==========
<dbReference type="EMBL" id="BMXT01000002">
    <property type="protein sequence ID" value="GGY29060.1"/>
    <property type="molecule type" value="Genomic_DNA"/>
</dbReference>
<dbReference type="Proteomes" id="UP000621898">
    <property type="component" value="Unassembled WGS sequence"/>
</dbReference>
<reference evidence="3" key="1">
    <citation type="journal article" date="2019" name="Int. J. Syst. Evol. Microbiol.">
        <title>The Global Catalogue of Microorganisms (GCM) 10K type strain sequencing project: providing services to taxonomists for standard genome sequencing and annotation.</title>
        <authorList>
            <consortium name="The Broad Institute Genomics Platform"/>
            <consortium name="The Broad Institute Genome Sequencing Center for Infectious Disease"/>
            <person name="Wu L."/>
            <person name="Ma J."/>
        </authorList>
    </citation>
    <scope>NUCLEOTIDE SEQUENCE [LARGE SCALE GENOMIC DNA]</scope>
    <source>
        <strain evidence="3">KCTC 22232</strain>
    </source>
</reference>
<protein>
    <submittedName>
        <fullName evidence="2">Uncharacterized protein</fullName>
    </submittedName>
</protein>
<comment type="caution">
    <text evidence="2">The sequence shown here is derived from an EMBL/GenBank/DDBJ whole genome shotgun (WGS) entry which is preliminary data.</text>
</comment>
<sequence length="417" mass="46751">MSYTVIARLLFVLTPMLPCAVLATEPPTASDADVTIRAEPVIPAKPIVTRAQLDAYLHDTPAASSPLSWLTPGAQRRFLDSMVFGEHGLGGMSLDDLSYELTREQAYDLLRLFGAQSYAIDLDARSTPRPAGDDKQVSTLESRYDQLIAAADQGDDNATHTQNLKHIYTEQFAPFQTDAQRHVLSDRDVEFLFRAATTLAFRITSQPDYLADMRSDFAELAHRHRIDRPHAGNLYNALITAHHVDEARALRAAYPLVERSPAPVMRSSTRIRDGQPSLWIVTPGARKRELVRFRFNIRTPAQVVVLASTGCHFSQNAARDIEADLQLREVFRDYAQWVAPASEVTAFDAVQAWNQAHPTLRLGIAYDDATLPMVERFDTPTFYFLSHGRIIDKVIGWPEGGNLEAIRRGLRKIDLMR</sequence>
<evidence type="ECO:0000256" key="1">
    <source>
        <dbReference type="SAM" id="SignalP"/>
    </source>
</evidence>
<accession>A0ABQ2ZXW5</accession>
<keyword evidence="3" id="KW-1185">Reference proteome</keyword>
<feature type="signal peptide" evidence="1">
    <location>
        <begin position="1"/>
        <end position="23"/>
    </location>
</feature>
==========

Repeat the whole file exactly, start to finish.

<dbReference type="EMBL" id="BMXT01000002">
    <property type="protein sequence ID" value="GGY29060.1"/>
    <property type="molecule type" value="Genomic_DNA"/>
</dbReference>
<dbReference type="Proteomes" id="UP000621898">
    <property type="component" value="Unassembled WGS sequence"/>
</dbReference>
<reference evidence="3" key="1">
    <citation type="journal article" date="2019" name="Int. J. Syst. Evol. Microbiol.">
        <title>The Global Catalogue of Microorganisms (GCM) 10K type strain sequencing project: providing services to taxonomists for standard genome sequencing and annotation.</title>
        <authorList>
            <consortium name="The Broad Institute Genomics Platform"/>
            <consortium name="The Broad Institute Genome Sequencing Center for Infectious Disease"/>
            <person name="Wu L."/>
            <person name="Ma J."/>
        </authorList>
    </citation>
    <scope>NUCLEOTIDE SEQUENCE [LARGE SCALE GENOMIC DNA]</scope>
    <source>
        <strain evidence="3">KCTC 22232</strain>
    </source>
</reference>
<protein>
    <submittedName>
        <fullName evidence="2">Uncharacterized protein</fullName>
    </submittedName>
</protein>
<comment type="caution">
    <text evidence="2">The sequence shown here is derived from an EMBL/GenBank/DDBJ whole genome shotgun (WGS) entry which is preliminary data.</text>
</comment>
<sequence length="417" mass="46751">MSYTVIARLLFVLTPMLPCAVLATEPPTASDADVTIRAEPVIPAKPIVTRAQLDAYLHDTPAASSPLSWLTPGAQRRFLDSMVFGEHGLGGMSLDDLSYELTREQAYDLLRLFGAQSYAIDLDARSTPRPAGDDKQVSTLESRYDQLIAAADQGDDNATHTQNLKHIYTEQFAPFQTDAQRHVLSDRDVEFLFRAATTLAFRITSQPDYLADMRSDFAELAHRHRIDRPHAGNLYNALITAHHVDEARALRAAYPLVERSPAPVMRSSTRIRDGQPSLWIVTPGARKRELVRFRFNIRTPAQVVVLASTGCHFSQNAARDIEADLQLREVFRDYAQWVAPASEVTAFDAVQAWNQAHPTLRLGIAYDDATLPMVERFDTPTFYFLSHGRIIDKVIGWPEGGNLEAIRRGLRKIDLMR</sequence>
<evidence type="ECO:0000256" key="1">
    <source>
        <dbReference type="SAM" id="SignalP"/>
    </source>
</evidence>
<accession>A0ABQ2ZXW5</accession>
<keyword evidence="3" id="KW-1185">Reference proteome</keyword>
<feature type="signal peptide" evidence="1">
    <location>
        <begin position="1"/>
        <end position="23"/>
    </location>
</feature>